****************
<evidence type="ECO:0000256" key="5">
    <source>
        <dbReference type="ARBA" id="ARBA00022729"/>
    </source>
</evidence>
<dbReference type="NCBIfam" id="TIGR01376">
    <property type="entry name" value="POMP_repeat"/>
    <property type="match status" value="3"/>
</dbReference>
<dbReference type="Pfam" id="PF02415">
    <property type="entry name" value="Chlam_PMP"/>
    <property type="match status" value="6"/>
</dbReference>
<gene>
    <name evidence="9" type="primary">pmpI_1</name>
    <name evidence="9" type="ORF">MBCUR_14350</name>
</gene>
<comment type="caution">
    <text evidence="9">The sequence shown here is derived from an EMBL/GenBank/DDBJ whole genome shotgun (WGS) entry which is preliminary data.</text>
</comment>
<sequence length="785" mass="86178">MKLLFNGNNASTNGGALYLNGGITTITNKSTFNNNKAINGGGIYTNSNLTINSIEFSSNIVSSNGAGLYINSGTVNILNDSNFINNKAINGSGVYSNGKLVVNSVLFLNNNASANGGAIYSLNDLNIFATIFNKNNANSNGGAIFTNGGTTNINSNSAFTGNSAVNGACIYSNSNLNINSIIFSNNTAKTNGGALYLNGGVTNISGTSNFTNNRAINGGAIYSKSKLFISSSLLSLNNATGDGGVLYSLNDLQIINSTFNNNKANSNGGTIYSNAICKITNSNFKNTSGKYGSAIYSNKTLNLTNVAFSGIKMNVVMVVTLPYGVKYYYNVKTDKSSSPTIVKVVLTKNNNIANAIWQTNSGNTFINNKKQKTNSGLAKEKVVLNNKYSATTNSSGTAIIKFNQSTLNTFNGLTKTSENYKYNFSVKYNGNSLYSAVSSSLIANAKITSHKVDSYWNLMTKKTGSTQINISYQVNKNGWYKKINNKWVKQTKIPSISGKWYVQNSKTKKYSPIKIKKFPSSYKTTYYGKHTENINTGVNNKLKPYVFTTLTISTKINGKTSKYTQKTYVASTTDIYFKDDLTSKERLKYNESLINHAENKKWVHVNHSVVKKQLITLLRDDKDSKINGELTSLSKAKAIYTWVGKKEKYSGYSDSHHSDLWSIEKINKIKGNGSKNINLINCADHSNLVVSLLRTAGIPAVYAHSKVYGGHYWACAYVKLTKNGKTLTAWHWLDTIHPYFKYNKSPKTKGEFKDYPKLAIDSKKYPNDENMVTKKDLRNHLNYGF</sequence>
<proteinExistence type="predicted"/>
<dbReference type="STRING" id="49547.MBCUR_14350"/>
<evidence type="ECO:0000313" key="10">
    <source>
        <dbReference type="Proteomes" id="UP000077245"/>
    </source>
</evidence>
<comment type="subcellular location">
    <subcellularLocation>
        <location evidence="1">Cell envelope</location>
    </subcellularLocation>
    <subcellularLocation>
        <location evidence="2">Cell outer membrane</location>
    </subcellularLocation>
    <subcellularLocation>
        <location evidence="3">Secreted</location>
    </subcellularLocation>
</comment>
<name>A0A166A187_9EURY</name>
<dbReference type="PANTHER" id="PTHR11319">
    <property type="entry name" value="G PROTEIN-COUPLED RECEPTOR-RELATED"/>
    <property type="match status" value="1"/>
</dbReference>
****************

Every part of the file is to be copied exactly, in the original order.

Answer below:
<evidence type="ECO:0000256" key="5">
    <source>
        <dbReference type="ARBA" id="ARBA00022729"/>
    </source>
</evidence>
<dbReference type="NCBIfam" id="TIGR01376">
    <property type="entry name" value="POMP_repeat"/>
    <property type="match status" value="3"/>
</dbReference>
<dbReference type="Pfam" id="PF02415">
    <property type="entry name" value="Chlam_PMP"/>
    <property type="match status" value="6"/>
</dbReference>
<gene>
    <name evidence="9" type="primary">pmpI_1</name>
    <name evidence="9" type="ORF">MBCUR_14350</name>
</gene>
<comment type="caution">
    <text evidence="9">The sequence shown here is derived from an EMBL/GenBank/DDBJ whole genome shotgun (WGS) entry which is preliminary data.</text>
</comment>
<sequence length="785" mass="86178">MKLLFNGNNASTNGGALYLNGGITTITNKSTFNNNKAINGGGIYTNSNLTINSIEFSSNIVSSNGAGLYINSGTVNILNDSNFINNKAINGSGVYSNGKLVVNSVLFLNNNASANGGAIYSLNDLNIFATIFNKNNANSNGGAIFTNGGTTNINSNSAFTGNSAVNGACIYSNSNLNINSIIFSNNTAKTNGGALYLNGGVTNISGTSNFTNNRAINGGAIYSKSKLFISSSLLSLNNATGDGGVLYSLNDLQIINSTFNNNKANSNGGTIYSNAICKITNSNFKNTSGKYGSAIYSNKTLNLTNVAFSGIKMNVVMVVTLPYGVKYYYNVKTDKSSSPTIVKVVLTKNNNIANAIWQTNSGNTFINNKKQKTNSGLAKEKVVLNNKYSATTNSSGTAIIKFNQSTLNTFNGLTKTSENYKYNFSVKYNGNSLYSAVSSSLIANAKITSHKVDSYWNLMTKKTGSTQINISYQVNKNGWYKKINNKWVKQTKIPSISGKWYVQNSKTKKYSPIKIKKFPSSYKTTYYGKHTENINTGVNNKLKPYVFTTLTISTKINGKTSKYTQKTYVASTTDIYFKDDLTSKERLKYNESLINHAENKKWVHVNHSVVKKQLITLLRDDKDSKINGELTSLSKAKAIYTWVGKKEKYSGYSDSHHSDLWSIEKINKIKGNGSKNINLINCADHSNLVVSLLRTAGIPAVYAHSKVYGGHYWACAYVKLTKNGKTLTAWHWLDTIHPYFKYNKSPKTKGEFKDYPKLAIDSKKYPNDENMVTKKDLRNHLNYGF</sequence>
<proteinExistence type="predicted"/>
<dbReference type="STRING" id="49547.MBCUR_14350"/>
<evidence type="ECO:0000313" key="10">
    <source>
        <dbReference type="Proteomes" id="UP000077245"/>
    </source>
</evidence>
<comment type="subcellular location">
    <subcellularLocation>
        <location evidence="1">Cell envelope</location>
    </subcellularLocation>
    <subcellularLocation>
        <location evidence="2">Cell outer membrane</location>
    </subcellularLocation>
    <subcellularLocation>
        <location evidence="3">Secreted</location>
    </subcellularLocation>
</comment>
<name>A0A166A187_9EURY</name>
<dbReference type="PANTHER" id="PTHR11319">
    <property type="entry name" value="G PROTEIN-COUPLED RECEPTOR-RELATED"/>
    <property type="match status" value="1"/>
</dbReference>